These pipefish are one of the few in the seahorse family that I would recommend as being okay in the right reef tank. Consideration needs to be taken with the type of fish and corals kept with them. I wouldn’t put them with really aggressive fish, or corals with a strong sting, and certainly not anemones. Clams are probably a bad idea. The’re also experts at jumping in overflows, and are capable of jumping (though they aren’t as ready of jumpers as other species). The heat of most reef tanks doesn’t seem to bother them like most synghathids, though temperature extremes do need to be avoided.
The only really disappointing thing about this group of pipefish is some species are very territorial towards each other. In the wild, they live in male – female pairs and stake out a cleaning station or hunting ground, and chase of any competitors. In captivity, they will defend their territory until one or both are dead, even different species are intolerant of related species or similar looking species. Ironically, the most aggressive ones I have encountered are the smallest; the blue stripe pipes (Doryrhamphus excisus). They will kill any intruders in a matter of days, even pipefish two-three times their size. I’ve had females kill a male that was too small. Janss are similarly agressive. Banded pipefish (Doryrhamphus dactyliophorus), on the other hand, seem to be the most docile of the flagtail pipes, sometimes occuring in groups as adults.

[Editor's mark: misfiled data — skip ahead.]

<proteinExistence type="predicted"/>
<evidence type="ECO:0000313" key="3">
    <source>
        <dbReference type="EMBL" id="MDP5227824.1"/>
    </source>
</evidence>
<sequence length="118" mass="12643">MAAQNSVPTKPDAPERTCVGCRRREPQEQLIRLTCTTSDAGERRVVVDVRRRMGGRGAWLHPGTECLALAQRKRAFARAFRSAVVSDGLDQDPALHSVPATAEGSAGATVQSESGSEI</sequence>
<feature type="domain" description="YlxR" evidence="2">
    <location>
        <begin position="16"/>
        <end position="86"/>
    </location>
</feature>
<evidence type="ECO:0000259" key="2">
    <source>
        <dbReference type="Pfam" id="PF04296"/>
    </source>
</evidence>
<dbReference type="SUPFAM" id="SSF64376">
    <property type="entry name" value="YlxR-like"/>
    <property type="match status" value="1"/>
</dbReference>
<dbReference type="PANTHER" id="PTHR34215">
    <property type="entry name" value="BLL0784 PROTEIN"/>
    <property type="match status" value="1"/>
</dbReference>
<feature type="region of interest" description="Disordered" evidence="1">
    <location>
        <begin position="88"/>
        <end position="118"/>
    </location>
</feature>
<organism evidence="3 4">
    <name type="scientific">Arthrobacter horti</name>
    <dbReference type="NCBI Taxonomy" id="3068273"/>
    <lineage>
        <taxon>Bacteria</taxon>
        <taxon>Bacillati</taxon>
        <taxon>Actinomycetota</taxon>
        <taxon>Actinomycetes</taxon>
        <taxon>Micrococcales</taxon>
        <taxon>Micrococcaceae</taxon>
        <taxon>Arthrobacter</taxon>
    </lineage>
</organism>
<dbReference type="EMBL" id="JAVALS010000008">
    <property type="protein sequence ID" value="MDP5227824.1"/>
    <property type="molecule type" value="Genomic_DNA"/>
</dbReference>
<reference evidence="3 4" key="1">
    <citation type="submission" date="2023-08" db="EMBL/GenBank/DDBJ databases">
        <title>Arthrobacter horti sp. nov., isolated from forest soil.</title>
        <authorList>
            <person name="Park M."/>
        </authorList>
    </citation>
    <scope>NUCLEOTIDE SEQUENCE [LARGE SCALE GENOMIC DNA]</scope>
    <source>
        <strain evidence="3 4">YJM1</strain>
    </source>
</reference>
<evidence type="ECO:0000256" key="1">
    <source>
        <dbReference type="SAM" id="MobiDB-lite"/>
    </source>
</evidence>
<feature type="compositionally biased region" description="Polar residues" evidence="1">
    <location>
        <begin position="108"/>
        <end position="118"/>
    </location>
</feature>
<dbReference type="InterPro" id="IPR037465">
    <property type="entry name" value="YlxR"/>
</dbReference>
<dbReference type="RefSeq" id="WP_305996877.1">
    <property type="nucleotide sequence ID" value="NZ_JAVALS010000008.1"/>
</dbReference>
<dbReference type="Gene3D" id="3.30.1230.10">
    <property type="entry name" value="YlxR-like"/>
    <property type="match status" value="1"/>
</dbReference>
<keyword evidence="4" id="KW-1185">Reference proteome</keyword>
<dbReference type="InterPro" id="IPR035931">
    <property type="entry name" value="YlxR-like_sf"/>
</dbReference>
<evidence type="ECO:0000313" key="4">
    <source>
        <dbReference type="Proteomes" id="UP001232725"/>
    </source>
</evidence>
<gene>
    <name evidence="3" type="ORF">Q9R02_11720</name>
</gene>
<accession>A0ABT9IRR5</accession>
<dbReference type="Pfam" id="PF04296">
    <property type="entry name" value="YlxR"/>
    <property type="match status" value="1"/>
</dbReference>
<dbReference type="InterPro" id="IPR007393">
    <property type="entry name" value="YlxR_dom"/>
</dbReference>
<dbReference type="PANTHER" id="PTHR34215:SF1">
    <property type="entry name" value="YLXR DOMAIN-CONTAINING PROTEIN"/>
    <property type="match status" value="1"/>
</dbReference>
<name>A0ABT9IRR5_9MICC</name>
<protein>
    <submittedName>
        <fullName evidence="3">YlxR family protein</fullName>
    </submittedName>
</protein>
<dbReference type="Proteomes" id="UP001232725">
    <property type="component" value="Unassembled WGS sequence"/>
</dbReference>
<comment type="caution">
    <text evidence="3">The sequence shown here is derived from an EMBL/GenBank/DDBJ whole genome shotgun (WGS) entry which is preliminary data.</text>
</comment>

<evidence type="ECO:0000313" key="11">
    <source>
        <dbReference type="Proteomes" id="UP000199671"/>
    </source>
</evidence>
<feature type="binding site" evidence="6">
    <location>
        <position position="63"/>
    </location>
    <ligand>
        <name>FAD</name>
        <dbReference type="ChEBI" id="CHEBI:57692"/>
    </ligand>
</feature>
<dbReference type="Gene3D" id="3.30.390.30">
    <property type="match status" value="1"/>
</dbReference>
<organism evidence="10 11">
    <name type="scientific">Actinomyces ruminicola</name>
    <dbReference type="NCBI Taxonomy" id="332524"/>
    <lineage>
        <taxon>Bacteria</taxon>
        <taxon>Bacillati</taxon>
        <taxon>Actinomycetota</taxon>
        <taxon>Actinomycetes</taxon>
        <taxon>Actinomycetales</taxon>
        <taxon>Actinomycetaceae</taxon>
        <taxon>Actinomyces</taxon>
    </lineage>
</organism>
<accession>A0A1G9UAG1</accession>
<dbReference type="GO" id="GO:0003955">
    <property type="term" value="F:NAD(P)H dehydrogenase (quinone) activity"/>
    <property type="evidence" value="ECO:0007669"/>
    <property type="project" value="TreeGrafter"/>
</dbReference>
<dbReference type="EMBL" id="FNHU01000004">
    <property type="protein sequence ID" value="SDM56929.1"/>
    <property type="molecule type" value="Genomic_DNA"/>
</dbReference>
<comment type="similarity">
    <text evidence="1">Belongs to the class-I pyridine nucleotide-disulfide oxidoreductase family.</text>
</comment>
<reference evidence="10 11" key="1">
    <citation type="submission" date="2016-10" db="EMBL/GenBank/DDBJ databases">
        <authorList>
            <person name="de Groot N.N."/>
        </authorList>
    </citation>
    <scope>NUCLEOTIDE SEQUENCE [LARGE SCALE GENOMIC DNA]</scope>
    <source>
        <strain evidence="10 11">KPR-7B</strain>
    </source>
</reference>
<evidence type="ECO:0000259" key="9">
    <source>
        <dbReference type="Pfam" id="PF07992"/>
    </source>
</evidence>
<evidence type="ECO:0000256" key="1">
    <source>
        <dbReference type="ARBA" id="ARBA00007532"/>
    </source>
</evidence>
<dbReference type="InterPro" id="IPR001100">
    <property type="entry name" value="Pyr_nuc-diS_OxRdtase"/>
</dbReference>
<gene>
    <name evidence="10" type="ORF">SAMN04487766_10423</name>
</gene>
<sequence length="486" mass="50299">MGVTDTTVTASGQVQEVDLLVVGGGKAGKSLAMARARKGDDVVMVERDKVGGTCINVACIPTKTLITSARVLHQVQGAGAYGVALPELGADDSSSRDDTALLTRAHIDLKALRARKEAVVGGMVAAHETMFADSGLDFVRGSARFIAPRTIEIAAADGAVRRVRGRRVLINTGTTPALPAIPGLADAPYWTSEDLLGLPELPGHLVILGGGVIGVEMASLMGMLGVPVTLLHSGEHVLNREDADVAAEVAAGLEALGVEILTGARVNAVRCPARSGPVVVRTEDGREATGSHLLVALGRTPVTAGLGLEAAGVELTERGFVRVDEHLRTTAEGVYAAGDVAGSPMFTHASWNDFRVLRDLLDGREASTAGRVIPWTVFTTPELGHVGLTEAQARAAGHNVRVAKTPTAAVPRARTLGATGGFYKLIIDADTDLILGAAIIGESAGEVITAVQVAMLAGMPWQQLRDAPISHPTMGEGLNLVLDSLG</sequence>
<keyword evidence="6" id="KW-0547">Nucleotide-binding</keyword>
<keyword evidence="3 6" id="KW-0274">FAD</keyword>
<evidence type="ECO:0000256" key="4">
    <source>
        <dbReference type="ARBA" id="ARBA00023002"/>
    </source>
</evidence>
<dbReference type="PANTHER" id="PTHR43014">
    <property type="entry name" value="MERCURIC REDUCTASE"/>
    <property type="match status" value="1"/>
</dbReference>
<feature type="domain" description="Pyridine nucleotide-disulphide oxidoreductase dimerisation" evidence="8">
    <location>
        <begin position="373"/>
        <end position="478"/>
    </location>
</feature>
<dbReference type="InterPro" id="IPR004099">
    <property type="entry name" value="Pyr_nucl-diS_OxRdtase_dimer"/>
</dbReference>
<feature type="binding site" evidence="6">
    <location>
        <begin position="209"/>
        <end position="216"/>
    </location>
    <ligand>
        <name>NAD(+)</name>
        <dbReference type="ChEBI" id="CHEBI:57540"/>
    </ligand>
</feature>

If you want to keep more than one in the same aquarium, you’ll have to try to create a male/female pair. The problem is, there is very little sexual difference. The males carry eggs on a brood patch under their body but it is very difficult to see if they are not carrying eggs. When looking for a male, try to find one that has a flatter underside. Female will be more round. To the untrained eye, this can be diffcult to spot. Some species (Doryrhamphus excisus, Doryrhamphus janssi) are reported to have small tubercles on the snouts of the males. These can be difficult to percieve, especially on these fast moving fish. Females sometimes also have very small bumps, confusing the matter further. However, if in doubt, you can try to use this method to sex them.